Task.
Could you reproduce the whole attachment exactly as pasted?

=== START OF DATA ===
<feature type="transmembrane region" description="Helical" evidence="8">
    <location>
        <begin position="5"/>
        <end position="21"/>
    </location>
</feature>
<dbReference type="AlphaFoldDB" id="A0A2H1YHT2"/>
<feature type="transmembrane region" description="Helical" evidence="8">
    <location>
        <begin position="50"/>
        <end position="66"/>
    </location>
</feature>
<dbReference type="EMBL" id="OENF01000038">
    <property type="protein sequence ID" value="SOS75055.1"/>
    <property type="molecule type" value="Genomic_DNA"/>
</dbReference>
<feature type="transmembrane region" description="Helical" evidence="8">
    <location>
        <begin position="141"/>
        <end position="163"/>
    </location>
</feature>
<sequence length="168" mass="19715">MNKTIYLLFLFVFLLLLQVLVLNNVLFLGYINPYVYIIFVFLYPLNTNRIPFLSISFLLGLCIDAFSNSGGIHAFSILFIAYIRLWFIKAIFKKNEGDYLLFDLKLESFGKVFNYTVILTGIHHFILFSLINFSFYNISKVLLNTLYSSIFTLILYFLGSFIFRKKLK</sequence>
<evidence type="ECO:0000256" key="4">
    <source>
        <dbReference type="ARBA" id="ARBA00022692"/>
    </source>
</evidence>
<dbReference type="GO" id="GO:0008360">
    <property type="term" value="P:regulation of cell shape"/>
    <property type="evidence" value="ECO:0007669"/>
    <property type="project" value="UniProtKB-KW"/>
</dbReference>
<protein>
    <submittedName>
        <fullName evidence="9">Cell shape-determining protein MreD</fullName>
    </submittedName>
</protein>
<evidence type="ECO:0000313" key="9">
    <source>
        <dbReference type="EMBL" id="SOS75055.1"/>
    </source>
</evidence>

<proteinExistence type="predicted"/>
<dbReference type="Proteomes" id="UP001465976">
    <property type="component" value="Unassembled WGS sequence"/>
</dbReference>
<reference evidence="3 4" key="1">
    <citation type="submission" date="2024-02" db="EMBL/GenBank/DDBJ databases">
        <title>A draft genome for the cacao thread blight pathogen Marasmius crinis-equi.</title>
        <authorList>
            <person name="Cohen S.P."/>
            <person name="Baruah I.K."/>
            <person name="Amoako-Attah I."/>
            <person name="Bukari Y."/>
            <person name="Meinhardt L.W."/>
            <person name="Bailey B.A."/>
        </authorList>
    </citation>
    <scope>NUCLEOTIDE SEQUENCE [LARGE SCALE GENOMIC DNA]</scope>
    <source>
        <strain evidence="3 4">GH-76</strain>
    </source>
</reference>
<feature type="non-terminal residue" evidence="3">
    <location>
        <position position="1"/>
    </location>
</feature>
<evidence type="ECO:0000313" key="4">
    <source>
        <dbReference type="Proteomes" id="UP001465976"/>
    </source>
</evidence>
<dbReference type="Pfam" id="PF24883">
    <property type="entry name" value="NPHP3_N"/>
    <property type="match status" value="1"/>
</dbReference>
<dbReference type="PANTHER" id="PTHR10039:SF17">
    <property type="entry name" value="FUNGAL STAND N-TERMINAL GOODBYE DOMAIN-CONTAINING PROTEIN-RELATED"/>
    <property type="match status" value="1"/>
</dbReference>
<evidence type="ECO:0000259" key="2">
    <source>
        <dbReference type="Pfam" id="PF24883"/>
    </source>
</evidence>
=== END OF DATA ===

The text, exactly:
<feature type="transmembrane region" description="Helical" evidence="8">
    <location>
        <begin position="5"/>
        <end position="21"/>
    </location>
</feature>
<dbReference type="AlphaFoldDB" id="A0A2H1YHT2"/>
<feature type="transmembrane region" description="Helical" evidence="8">
    <location>
        <begin position="50"/>
        <end position="66"/>
    </location>
</feature>
<dbReference type="EMBL" id="OENF01000038">
    <property type="protein sequence ID" value="SOS75055.1"/>
    <property type="molecule type" value="Genomic_DNA"/>
</dbReference>
<feature type="transmembrane region" description="Helical" evidence="8">
    <location>
        <begin position="141"/>
        <end position="163"/>
    </location>
</feature>
<sequence length="168" mass="19715">MNKTIYLLFLFVFLLLLQVLVLNNVLFLGYINPYVYIIFVFLYPLNTNRIPFLSISFLLGLCIDAFSNSGGIHAFSILFIAYIRLWFIKAIFKKNEGDYLLFDLKLESFGKVFNYTVILTGIHHFILFSLINFSFYNISKVLLNTLYSSIFTLILYFLGSFIFRKKLK</sequence>
<evidence type="ECO:0000256" key="4">
    <source>
        <dbReference type="ARBA" id="ARBA00022692"/>
    </source>
</evidence>
<dbReference type="GO" id="GO:0008360">
    <property type="term" value="P:regulation of cell shape"/>
    <property type="evidence" value="ECO:0007669"/>
    <property type="project" value="UniProtKB-KW"/>
</dbReference>
<protein>
    <submittedName>
        <fullName evidence="9">Cell shape-determining protein MreD</fullName>
    </submittedName>
</protein>
<evidence type="ECO:0000313" key="9">
    <source>
        <dbReference type="EMBL" id="SOS75055.1"/>
    </source>
</evidence>

<proteinExistence type="predicted"/>
<dbReference type="Proteomes" id="UP001465976">
    <property type="component" value="Unassembled WGS sequence"/>
</dbReference>
<reference evidence="3 4" key="1">
    <citation type="submission" date="2024-02" db="EMBL/GenBank/DDBJ databases">
        <title>A draft genome for the cacao thread blight pathogen Marasmius crinis-equi.</title>
        <authorList>
            <person name="Cohen S.P."/>
            <person name="Baruah I.K."/>
            <person name="Amoako-Attah I."/>
            <person name="Bukari Y."/>
            <person name="Meinhardt L.W."/>
            <person name="Bailey B.A."/>
        </authorList>
    </citation>
    <scope>NUCLEOTIDE SEQUENCE [LARGE SCALE GENOMIC DNA]</scope>
    <source>
        <strain evidence="3 4">GH-76</strain>
    </source>
</reference>
<feature type="non-terminal residue" evidence="3">
    <location>
        <position position="1"/>
    </location>
</feature>
<evidence type="ECO:0000313" key="4">
    <source>
        <dbReference type="Proteomes" id="UP001465976"/>
    </source>
</evidence>
<dbReference type="Pfam" id="PF24883">
    <property type="entry name" value="NPHP3_N"/>
    <property type="match status" value="1"/>
</dbReference>
<dbReference type="PANTHER" id="PTHR10039:SF17">
    <property type="entry name" value="FUNGAL STAND N-TERMINAL GOODBYE DOMAIN-CONTAINING PROTEIN-RELATED"/>
    <property type="match status" value="1"/>
</dbReference>
<evidence type="ECO:0000259" key="2">
    <source>
        <dbReference type="Pfam" id="PF24883"/>
    </source>
</evidence>